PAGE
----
If you’re like me, you sometimes start singing random songs from the tiniest prompt. A couple of weeks ago, I was doing something that caused my cat to look at me in disbelief, and I said, “I know it’s crazy, but it’s true.” And then for a good two hours after that, I kept singing, “Arthur’s Theme (Best That You Can Do)”.
Last week, while cleaning my cat’s litter box, I started singing, “I’m a Little Teapot”. The line “Just tip me over and pour me out!” popped into my head while scooping. After singing it for way too long, I started to think quite a bit about the song. Why is “I’m a Little Teapot” a children’s song? Was there a need to inform children en masse of how teapots work? Were millions of children just standing around in kitchens not knowing what to do while teapots whistled? What was going on with this song?
Luckily, I’m a librarian and well-versed in looking up information. Though to me (and as it turns out, others), something about the song makes it seem like it was written a couple of hundred years ago, it was written in 1939 by George Harry Sanders and Clarence Kelley. Kelley ran a dance school in New York City that specialized in teaching a dance step that younger children were having trouble learning. Sanders was his piano accompanist. In need of something to teach the children for a dance recital, Kelley and Sanders wrote “I’m a Little Teapot” so the children could sing the song and do a simple dance. The dance was a hit with the parents, and Kelley and Sanders published the song.
It was found by a bandleader who recorded it, a tea company put a free tea coupon in the record envelope, and Kelley and Sanders waited for the song to become a hit. It did not. While the song wasn’t played on the radio, it did become a children’s classic, recorded many times and used by summer camps and nursery schools. Anthologists of children’s songbooks were surprised the authors were still alive, thinking as I had that the song was very old, and had to request permission to reprint it. And that is the basic history of “I’m a Little Teapot”.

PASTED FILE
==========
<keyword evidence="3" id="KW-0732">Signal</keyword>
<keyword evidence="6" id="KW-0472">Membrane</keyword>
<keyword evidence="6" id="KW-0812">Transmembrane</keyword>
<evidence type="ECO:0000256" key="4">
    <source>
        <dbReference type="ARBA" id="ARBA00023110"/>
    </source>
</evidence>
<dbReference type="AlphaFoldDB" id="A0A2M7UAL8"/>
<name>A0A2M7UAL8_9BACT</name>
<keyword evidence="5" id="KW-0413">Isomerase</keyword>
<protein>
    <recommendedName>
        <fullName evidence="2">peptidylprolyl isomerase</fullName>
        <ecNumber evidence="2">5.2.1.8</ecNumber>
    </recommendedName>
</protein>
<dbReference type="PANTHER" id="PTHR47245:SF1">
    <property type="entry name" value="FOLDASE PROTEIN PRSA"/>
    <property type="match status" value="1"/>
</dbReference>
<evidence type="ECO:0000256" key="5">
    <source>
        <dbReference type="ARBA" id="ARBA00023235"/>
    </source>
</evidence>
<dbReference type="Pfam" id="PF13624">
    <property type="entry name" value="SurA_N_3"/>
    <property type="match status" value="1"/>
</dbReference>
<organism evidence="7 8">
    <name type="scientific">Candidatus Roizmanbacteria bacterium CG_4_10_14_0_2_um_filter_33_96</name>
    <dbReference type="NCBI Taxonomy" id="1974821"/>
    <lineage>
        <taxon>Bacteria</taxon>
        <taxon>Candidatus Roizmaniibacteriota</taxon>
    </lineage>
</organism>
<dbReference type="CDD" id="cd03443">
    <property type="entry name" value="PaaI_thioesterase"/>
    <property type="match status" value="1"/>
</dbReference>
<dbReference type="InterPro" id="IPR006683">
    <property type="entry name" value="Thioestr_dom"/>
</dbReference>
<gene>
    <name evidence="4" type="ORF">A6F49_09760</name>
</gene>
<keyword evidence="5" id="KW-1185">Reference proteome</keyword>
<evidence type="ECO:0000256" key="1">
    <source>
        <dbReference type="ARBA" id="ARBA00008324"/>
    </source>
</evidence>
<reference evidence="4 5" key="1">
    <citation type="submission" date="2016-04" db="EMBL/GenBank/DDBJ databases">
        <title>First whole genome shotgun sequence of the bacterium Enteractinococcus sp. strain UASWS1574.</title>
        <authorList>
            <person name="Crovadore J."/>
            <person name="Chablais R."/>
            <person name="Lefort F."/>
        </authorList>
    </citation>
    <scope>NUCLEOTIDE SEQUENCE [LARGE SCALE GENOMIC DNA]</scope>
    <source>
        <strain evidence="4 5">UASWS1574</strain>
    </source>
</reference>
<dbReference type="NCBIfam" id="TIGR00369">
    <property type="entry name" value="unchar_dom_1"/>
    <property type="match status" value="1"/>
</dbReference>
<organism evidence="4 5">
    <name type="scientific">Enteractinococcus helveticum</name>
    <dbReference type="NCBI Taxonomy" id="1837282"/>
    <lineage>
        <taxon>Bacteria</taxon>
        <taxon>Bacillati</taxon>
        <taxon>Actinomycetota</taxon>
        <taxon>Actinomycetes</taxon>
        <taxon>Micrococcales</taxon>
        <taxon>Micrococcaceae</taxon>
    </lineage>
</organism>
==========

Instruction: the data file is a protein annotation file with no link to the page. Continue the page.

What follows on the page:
If song history is of interest to you, here are some books that might satisfy your curiosity.
33 Revolutions Per Minute: A History of Protest Songs, From Billie Holiday to Green Day by Dorian Lynskey
Aisha’s favorite authors are Lisa Lutz and Lorrie Moore. After years of resisting the librarian who owns a cat stereotype, she found Otis, the best giant little kitty ever created, and is now never without a cat hair somewhere on her clothing.
Anatomy of a Song: The Oral History of 45 Iconic Hits That Changed Rock, R&B, and Pop by Marc Myers
The Golden Age of Novelty Songs by Steve Otfinoski
On My Journey Now: Looking at African-American History Through the Spirituals by Nikki Giovanni
Sleigh Rides, Jingle Bells, and Silent Nights: A Cultural History of American Christmas Songs by Ronald D. Lankford, Jr.
This Land That I Love: Irving Berlin, Woody Guthrie, and the Story of Two American Anthems by John Shaw